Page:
It's USA TODAY Network's Bear Week! We've partnered with Explore.org to bring you live video streams of bears in the wild at Alaska's Katmai National Park.
Think you know all there is to know about bears? USA TODAY Network asked Don Moore, a senior scientist with Smithsonian's National Zoo, and Dave Garshelis, a bear biologist with the Minnesota Department of Natural Resources, about five common misconceptions people have about bears.
There are eight kinds of bears in the world, but this list focuses on the two North American bear species humans are most likely to encounter: brown bears and black bears.
BEAR WEEK: What you need to know
1. Are grizzly bears different from brown bears?
Grizzly bears and brown bears are the same species, but they are different subspecies.
Grizzly bears are brown bears that live in the interior regions of the country. Their fur gets white tips, and the result is a more 'grizzled' appearance, according to Garshells. Brown bears that live on the coast are a little bigger than grizzlies, thanks to their largely fish diet. Kodiak bears are brown bears that live on Kodiak Island in the Gulf of Alaska. (The bears on the Explore.org camera of Katmai are brown bears.)
2. Do bears have bad vision?
It's commonly said that bears have poor vision, but that's not the case. "They have color vision. Their vision is not as good as ours, but it's still quite good," Garshelis said.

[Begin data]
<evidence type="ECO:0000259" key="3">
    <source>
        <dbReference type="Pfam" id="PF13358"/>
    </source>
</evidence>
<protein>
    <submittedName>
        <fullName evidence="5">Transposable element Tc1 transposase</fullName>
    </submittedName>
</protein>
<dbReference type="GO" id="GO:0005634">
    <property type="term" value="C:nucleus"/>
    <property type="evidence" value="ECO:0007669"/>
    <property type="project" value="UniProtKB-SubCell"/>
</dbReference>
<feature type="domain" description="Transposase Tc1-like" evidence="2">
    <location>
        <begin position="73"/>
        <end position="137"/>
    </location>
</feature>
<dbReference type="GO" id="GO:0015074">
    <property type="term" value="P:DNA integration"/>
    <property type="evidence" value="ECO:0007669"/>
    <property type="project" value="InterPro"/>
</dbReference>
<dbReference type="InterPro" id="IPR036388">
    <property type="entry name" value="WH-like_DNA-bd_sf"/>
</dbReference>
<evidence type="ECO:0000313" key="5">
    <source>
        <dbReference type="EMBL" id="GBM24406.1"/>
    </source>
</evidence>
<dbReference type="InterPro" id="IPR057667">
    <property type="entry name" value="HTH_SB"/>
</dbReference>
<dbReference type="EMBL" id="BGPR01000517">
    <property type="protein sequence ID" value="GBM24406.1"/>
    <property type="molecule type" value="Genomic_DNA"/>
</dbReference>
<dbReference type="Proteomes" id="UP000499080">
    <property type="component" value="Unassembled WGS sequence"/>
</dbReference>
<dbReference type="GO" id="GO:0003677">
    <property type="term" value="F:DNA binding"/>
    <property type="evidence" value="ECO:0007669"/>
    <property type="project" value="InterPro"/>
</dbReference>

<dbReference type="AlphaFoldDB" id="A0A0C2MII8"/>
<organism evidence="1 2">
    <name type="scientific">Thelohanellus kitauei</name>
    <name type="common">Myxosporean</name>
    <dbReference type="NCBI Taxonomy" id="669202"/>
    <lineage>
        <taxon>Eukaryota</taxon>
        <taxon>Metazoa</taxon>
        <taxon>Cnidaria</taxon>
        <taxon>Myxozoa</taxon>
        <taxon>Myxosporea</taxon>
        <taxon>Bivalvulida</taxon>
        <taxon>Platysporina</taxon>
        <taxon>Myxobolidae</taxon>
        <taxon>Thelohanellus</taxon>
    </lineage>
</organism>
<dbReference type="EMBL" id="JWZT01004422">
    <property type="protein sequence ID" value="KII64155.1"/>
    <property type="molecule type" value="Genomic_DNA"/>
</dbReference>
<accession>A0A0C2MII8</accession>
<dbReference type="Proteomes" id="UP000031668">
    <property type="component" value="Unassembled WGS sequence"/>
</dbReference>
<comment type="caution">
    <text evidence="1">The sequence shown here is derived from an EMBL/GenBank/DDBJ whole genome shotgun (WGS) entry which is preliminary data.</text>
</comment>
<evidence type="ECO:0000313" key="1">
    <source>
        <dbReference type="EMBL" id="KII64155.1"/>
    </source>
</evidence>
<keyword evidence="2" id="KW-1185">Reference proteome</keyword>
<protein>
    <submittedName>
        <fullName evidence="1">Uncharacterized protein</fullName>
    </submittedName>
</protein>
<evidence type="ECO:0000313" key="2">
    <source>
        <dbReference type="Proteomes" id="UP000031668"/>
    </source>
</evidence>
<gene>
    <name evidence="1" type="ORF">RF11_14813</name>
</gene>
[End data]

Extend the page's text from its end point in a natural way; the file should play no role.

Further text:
However, a bear's sense of smell is their primary input, he said, meaning they rely on it the most. "They can forage in the dark, smell insects underground, they can smell berry patches from a long way away," Garshelis said, adding, though, that bears still use their vision when they're in close enough proximity.
3. Will a mother bear automatically attack you if you get between her and her cubs?
It depends on the type of bear and the situation, but both brown and black bears would be aggressive. A brown bear, or grizzly, might attack an individual who gets too close to her cubs. However, a black bear is more likely to bluff charge, or pretend to attack but stop before making contact.
"It chomps its teeth together, and it makes this loud blowing noise, and they will rush towards you and slap the ground," Garshelis said of the black bear, but the bear likely has no intention of actually attacking the person.
In either situation, if you come across a mother bear and her cubs, you should back off, according to Moore. "If the bear knows that you are a human and are backing off, they probably don't want to initiate contact either," he said.
It's best to avoid the situation all together by making noise as you are hiking to let bears know that you are coming. If they hear you, they will likely move out of your way to avoid you.
"Don't piss off a mother of any species. That's my mantra," Moore said.
This time lapse speeds up the action at Brooks Falls in Katmai National Park, where thousands of bears feast on migrating sockeye salmon. For more bear cam live streams visit Explore.org/bears.
Meet Tahoe, an orphaned bear cub rescued by Lake Tahoe Wildlife Care. She may have had a rough start in life, but you can tell she's happy now. Just listen to her chortle! For more information on Tahoe or to offer her support, visit www.ltwc.org. VPC